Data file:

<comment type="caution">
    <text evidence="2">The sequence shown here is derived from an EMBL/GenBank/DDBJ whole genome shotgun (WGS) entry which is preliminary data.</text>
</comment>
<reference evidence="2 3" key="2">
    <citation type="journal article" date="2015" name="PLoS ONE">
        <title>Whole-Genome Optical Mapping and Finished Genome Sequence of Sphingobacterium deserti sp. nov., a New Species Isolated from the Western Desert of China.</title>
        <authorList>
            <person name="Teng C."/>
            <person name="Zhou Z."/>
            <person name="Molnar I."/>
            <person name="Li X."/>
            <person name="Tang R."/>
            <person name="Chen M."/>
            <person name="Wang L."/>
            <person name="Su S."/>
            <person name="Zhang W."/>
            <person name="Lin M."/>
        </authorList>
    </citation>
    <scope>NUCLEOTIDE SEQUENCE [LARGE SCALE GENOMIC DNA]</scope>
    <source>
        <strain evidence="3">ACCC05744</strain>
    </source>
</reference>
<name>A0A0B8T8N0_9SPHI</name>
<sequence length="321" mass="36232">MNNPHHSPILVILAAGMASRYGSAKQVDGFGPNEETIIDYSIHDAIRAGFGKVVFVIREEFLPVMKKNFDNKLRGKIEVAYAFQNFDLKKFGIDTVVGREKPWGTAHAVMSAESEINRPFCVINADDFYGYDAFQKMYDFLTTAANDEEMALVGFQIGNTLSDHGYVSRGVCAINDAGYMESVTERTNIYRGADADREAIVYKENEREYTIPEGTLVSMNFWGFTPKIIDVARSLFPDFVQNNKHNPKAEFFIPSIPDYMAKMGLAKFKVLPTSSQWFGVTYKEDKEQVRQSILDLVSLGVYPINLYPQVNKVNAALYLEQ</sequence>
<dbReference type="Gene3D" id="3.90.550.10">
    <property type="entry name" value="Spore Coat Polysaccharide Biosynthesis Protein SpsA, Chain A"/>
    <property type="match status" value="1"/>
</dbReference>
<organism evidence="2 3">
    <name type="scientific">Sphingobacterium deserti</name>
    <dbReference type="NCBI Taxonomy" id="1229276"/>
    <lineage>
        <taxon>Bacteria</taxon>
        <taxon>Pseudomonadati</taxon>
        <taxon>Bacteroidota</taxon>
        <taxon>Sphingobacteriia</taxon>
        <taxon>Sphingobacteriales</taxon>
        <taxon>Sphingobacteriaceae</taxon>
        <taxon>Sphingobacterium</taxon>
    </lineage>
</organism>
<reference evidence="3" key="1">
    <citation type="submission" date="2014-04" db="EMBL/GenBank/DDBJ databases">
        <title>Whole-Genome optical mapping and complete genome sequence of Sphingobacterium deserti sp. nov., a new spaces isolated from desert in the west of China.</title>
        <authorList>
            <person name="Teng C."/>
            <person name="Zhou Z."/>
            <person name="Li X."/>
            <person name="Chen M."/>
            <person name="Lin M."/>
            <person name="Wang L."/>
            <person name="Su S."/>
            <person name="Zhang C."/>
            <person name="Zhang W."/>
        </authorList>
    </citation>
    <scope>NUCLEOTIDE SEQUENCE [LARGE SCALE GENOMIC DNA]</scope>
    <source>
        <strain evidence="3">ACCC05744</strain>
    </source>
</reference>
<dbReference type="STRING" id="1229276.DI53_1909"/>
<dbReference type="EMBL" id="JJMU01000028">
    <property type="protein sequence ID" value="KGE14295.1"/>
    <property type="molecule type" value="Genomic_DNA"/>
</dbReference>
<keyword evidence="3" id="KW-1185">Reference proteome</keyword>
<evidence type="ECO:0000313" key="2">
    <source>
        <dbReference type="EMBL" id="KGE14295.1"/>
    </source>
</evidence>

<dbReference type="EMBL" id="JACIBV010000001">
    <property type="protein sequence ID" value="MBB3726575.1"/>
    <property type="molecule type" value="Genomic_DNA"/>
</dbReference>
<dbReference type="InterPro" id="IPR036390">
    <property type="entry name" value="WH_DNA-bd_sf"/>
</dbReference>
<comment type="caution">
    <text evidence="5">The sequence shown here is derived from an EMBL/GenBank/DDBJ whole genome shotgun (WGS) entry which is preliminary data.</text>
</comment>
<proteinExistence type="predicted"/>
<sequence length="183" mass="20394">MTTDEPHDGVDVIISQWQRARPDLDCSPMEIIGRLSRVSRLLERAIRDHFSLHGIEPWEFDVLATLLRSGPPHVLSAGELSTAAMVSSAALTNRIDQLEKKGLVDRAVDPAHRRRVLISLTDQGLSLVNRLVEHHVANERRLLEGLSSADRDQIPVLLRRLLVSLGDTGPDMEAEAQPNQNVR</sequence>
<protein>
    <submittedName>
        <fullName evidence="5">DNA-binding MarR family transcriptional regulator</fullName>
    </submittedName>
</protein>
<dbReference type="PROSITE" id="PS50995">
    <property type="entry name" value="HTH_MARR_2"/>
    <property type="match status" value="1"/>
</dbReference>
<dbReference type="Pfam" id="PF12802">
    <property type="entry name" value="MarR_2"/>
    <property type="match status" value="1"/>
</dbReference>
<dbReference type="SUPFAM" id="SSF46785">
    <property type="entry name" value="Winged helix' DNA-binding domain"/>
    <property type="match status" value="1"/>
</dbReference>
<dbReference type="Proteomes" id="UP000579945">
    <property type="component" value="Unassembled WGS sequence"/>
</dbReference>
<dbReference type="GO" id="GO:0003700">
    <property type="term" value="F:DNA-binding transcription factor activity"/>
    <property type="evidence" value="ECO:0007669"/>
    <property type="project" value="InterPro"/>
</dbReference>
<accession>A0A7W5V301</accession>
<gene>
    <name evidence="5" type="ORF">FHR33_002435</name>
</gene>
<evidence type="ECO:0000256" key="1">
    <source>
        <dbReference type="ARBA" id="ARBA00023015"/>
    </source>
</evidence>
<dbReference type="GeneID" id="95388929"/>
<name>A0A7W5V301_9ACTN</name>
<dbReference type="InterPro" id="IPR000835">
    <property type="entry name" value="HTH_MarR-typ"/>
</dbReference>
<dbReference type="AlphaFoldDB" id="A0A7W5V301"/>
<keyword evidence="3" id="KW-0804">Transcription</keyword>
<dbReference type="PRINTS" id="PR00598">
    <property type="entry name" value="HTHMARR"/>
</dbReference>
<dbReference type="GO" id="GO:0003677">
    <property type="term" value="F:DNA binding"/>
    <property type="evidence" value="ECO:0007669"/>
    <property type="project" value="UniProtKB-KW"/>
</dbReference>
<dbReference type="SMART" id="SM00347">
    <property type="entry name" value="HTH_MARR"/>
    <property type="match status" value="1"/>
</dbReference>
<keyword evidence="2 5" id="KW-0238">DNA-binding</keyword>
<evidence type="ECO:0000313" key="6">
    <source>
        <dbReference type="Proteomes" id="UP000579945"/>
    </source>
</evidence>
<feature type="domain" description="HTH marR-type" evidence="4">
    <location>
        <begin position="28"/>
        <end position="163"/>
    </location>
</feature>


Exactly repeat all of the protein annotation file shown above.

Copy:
<comment type="caution">
    <text evidence="2">The sequence shown here is derived from an EMBL/GenBank/DDBJ whole genome shotgun (WGS) entry which is preliminary data.</text>
</comment>
<reference evidence="2 3" key="2">
    <citation type="journal article" date="2015" name="PLoS ONE">
        <title>Whole-Genome Optical Mapping and Finished Genome Sequence of Sphingobacterium deserti sp. nov., a New Species Isolated from the Western Desert of China.</title>
        <authorList>
            <person name="Teng C."/>
            <person name="Zhou Z."/>
            <person name="Molnar I."/>
            <person name="Li X."/>
            <person name="Tang R."/>
            <person name="Chen M."/>
            <person name="Wang L."/>
            <person name="Su S."/>
            <person name="Zhang W."/>
            <person name="Lin M."/>
        </authorList>
    </citation>
    <scope>NUCLEOTIDE SEQUENCE [LARGE SCALE GENOMIC DNA]</scope>
    <source>
        <strain evidence="3">ACCC05744</strain>
    </source>
</reference>
<name>A0A0B8T8N0_9SPHI</name>
<sequence length="321" mass="36232">MNNPHHSPILVILAAGMASRYGSAKQVDGFGPNEETIIDYSIHDAIRAGFGKVVFVIREEFLPVMKKNFDNKLRGKIEVAYAFQNFDLKKFGIDTVVGREKPWGTAHAVMSAESEINRPFCVINADDFYGYDAFQKMYDFLTTAANDEEMALVGFQIGNTLSDHGYVSRGVCAINDAGYMESVTERTNIYRGADADREAIVYKENEREYTIPEGTLVSMNFWGFTPKIIDVARSLFPDFVQNNKHNPKAEFFIPSIPDYMAKMGLAKFKVLPTSSQWFGVTYKEDKEQVRQSILDLVSLGVYPINLYPQVNKVNAALYLEQ</sequence>
<dbReference type="Gene3D" id="3.90.550.10">
    <property type="entry name" value="Spore Coat Polysaccharide Biosynthesis Protein SpsA, Chain A"/>
    <property type="match status" value="1"/>
</dbReference>
<organism evidence="2 3">
    <name type="scientific">Sphingobacterium deserti</name>
    <dbReference type="NCBI Taxonomy" id="1229276"/>
    <lineage>
        <taxon>Bacteria</taxon>
        <taxon>Pseudomonadati</taxon>
        <taxon>Bacteroidota</taxon>
        <taxon>Sphingobacteriia</taxon>
        <taxon>Sphingobacteriales</taxon>
        <taxon>Sphingobacteriaceae</taxon>
        <taxon>Sphingobacterium</taxon>
    </lineage>
</organism>
<reference evidence="3" key="1">
    <citation type="submission" date="2014-04" db="EMBL/GenBank/DDBJ databases">
        <title>Whole-Genome optical mapping and complete genome sequence of Sphingobacterium deserti sp. nov., a new spaces isolated from desert in the west of China.</title>
        <authorList>
            <person name="Teng C."/>
            <person name="Zhou Z."/>
            <person name="Li X."/>
            <person name="Chen M."/>
            <person name="Lin M."/>
            <person name="Wang L."/>
            <person name="Su S."/>
            <person name="Zhang C."/>
            <person name="Zhang W."/>
        </authorList>
    </citation>
    <scope>NUCLEOTIDE SEQUENCE [LARGE SCALE GENOMIC DNA]</scope>
    <source>
        <strain evidence="3">ACCC05744</strain>
    </source>
</reference>
<dbReference type="STRING" id="1229276.DI53_1909"/>
<dbReference type="EMBL" id="JJMU01000028">
    <property type="protein sequence ID" value="KGE14295.1"/>
    <property type="molecule type" value="Genomic_DNA"/>
</dbReference>
<keyword evidence="3" id="KW-1185">Reference proteome</keyword>
<evidence type="ECO:0000313" key="2">
    <source>
        <dbReference type="EMBL" id="KGE14295.1"/>
    </source>
</evidence>

<dbReference type="EMBL" id="JACIBV010000001">
    <property type="protein sequence ID" value="MBB3726575.1"/>
    <property type="molecule type" value="Genomic_DNA"/>
</dbReference>
<dbReference type="InterPro" id="IPR036390">
    <property type="entry name" value="WH_DNA-bd_sf"/>
</dbReference>
<comment type="caution">
    <text evidence="5">The sequence shown here is derived from an EMBL/GenBank/DDBJ whole genome shotgun (WGS) entry which is preliminary data.</text>
</comment>
<proteinExistence type="predicted"/>
<sequence length="183" mass="20394">MTTDEPHDGVDVIISQWQRARPDLDCSPMEIIGRLSRVSRLLERAIRDHFSLHGIEPWEFDVLATLLRSGPPHVLSAGELSTAAMVSSAALTNRIDQLEKKGLVDRAVDPAHRRRVLISLTDQGLSLVNRLVEHHVANERRLLEGLSSADRDQIPVLLRRLLVSLGDTGPDMEAEAQPNQNVR</sequence>
<protein>
    <submittedName>
        <fullName evidence="5">DNA-binding MarR family transcriptional regulator</fullName>
    </submittedName>
</protein>
<dbReference type="PROSITE" id="PS50995">
    <property type="entry name" value="HTH_MARR_2"/>
    <property type="match status" value="1"/>
</dbReference>
<dbReference type="Pfam" id="PF12802">
    <property type="entry name" value="MarR_2"/>
    <property type="match status" value="1"/>
</dbReference>
<dbReference type="SUPFAM" id="SSF46785">
    <property type="entry name" value="Winged helix' DNA-binding domain"/>
    <property type="match status" value="1"/>
</dbReference>
<dbReference type="Proteomes" id="UP000579945">
    <property type="component" value="Unassembled WGS sequence"/>
</dbReference>
<dbReference type="GO" id="GO:0003700">
    <property type="term" value="F:DNA-binding transcription factor activity"/>
    <property type="evidence" value="ECO:0007669"/>
    <property type="project" value="InterPro"/>
</dbReference>
<accession>A0A7W5V301</accession>
<gene>
    <name evidence="5" type="ORF">FHR33_002435</name>
</gene>
<evidence type="ECO:0000256" key="1">
    <source>
        <dbReference type="ARBA" id="ARBA00023015"/>
    </source>
</evidence>
<dbReference type="GeneID" id="95388929"/>
<name>A0A7W5V301_9ACTN</name>
<dbReference type="InterPro" id="IPR000835">
    <property type="entry name" value="HTH_MarR-typ"/>
</dbReference>
<dbReference type="AlphaFoldDB" id="A0A7W5V301"/>
<keyword evidence="3" id="KW-0804">Transcription</keyword>
<dbReference type="PRINTS" id="PR00598">
    <property type="entry name" value="HTHMARR"/>
</dbReference>
<dbReference type="GO" id="GO:0003677">
    <property type="term" value="F:DNA binding"/>
    <property type="evidence" value="ECO:0007669"/>
    <property type="project" value="UniProtKB-KW"/>
</dbReference>
<dbReference type="SMART" id="SM00347">
    <property type="entry name" value="HTH_MARR"/>
    <property type="match status" value="1"/>
</dbReference>
<keyword evidence="2 5" id="KW-0238">DNA-binding</keyword>
<evidence type="ECO:0000313" key="6">
    <source>
        <dbReference type="Proteomes" id="UP000579945"/>
    </source>
</evidence>
<feature type="domain" description="HTH marR-type" evidence="4">
    <location>
        <begin position="28"/>
        <end position="163"/>
    </location>
</feature>